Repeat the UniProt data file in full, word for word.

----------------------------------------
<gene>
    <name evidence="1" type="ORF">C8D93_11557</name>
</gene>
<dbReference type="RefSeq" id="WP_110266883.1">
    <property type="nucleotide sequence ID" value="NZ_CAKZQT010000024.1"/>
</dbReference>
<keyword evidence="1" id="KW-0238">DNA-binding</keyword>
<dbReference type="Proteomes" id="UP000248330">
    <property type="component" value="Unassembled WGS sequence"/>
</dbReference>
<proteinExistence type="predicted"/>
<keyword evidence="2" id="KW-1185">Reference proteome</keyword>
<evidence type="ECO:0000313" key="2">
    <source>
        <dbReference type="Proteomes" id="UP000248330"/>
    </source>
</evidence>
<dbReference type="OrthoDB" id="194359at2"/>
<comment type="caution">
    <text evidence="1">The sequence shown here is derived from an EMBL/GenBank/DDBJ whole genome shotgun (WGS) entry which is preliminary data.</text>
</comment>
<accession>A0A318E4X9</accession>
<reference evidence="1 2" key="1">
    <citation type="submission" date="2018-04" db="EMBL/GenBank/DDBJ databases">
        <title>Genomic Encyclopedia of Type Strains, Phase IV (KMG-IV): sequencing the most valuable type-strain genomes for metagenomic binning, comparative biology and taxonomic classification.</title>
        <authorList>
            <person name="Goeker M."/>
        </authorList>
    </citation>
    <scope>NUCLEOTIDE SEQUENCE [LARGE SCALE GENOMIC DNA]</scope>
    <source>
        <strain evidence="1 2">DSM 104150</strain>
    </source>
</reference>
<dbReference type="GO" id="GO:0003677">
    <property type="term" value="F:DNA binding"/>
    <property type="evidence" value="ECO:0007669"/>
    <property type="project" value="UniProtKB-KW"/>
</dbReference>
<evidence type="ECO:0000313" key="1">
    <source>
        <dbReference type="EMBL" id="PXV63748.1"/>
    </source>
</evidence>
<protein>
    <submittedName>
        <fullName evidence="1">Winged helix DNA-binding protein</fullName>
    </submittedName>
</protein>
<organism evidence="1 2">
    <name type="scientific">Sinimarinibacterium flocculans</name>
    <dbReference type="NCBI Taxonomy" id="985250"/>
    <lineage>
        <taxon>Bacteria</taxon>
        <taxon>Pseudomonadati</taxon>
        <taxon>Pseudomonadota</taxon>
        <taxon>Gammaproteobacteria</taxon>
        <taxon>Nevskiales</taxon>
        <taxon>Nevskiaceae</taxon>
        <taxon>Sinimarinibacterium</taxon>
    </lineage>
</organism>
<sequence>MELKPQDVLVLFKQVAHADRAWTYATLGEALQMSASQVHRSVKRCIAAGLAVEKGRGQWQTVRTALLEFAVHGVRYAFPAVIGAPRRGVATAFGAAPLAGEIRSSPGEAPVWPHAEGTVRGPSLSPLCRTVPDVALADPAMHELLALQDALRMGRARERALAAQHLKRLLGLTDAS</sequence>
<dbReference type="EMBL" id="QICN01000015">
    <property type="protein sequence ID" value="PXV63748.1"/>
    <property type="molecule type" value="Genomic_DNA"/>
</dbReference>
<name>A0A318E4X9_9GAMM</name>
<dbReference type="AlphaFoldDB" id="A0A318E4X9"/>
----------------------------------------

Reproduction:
<gene>
    <name evidence="1" type="ORF">C8D93_11557</name>
</gene>
<dbReference type="RefSeq" id="WP_110266883.1">
    <property type="nucleotide sequence ID" value="NZ_CAKZQT010000024.1"/>
</dbReference>
<keyword evidence="1" id="KW-0238">DNA-binding</keyword>
<dbReference type="Proteomes" id="UP000248330">
    <property type="component" value="Unassembled WGS sequence"/>
</dbReference>
<proteinExistence type="predicted"/>
<keyword evidence="2" id="KW-1185">Reference proteome</keyword>
<evidence type="ECO:0000313" key="2">
    <source>
        <dbReference type="Proteomes" id="UP000248330"/>
    </source>
</evidence>
<dbReference type="OrthoDB" id="194359at2"/>
<comment type="caution">
    <text evidence="1">The sequence shown here is derived from an EMBL/GenBank/DDBJ whole genome shotgun (WGS) entry which is preliminary data.</text>
</comment>
<accession>A0A318E4X9</accession>
<reference evidence="1 2" key="1">
    <citation type="submission" date="2018-04" db="EMBL/GenBank/DDBJ databases">
        <title>Genomic Encyclopedia of Type Strains, Phase IV (KMG-IV): sequencing the most valuable type-strain genomes for metagenomic binning, comparative biology and taxonomic classification.</title>
        <authorList>
            <person name="Goeker M."/>
        </authorList>
    </citation>
    <scope>NUCLEOTIDE SEQUENCE [LARGE SCALE GENOMIC DNA]</scope>
    <source>
        <strain evidence="1 2">DSM 104150</strain>
    </source>
</reference>
<dbReference type="GO" id="GO:0003677">
    <property type="term" value="F:DNA binding"/>
    <property type="evidence" value="ECO:0007669"/>
    <property type="project" value="UniProtKB-KW"/>
</dbReference>
<evidence type="ECO:0000313" key="1">
    <source>
        <dbReference type="EMBL" id="PXV63748.1"/>
    </source>
</evidence>
<protein>
    <submittedName>
        <fullName evidence="1">Winged helix DNA-binding protein</fullName>
    </submittedName>
</protein>
<organism evidence="1 2">
    <name type="scientific">Sinimarinibacterium flocculans</name>
    <dbReference type="NCBI Taxonomy" id="985250"/>
    <lineage>
        <taxon>Bacteria</taxon>
        <taxon>Pseudomonadati</taxon>
        <taxon>Pseudomonadota</taxon>
        <taxon>Gammaproteobacteria</taxon>
        <taxon>Nevskiales</taxon>
        <taxon>Nevskiaceae</taxon>
        <taxon>Sinimarinibacterium</taxon>
    </lineage>
</organism>
<sequence>MELKPQDVLVLFKQVAHADRAWTYATLGEALQMSASQVHRSVKRCIAAGLAVEKGRGQWQTVRTALLEFAVHGVRYAFPAVIGAPRRGVATAFGAAPLAGEIRSSPGEAPVWPHAEGTVRGPSLSPLCRTVPDVALADPAMHELLALQDALRMGRARERALAAQHLKRLLGLTDAS</sequence>
<dbReference type="EMBL" id="QICN01000015">
    <property type="protein sequence ID" value="PXV63748.1"/>
    <property type="molecule type" value="Genomic_DNA"/>
</dbReference>
<name>A0A318E4X9_9GAMM</name>
<dbReference type="AlphaFoldDB" id="A0A318E4X9"/>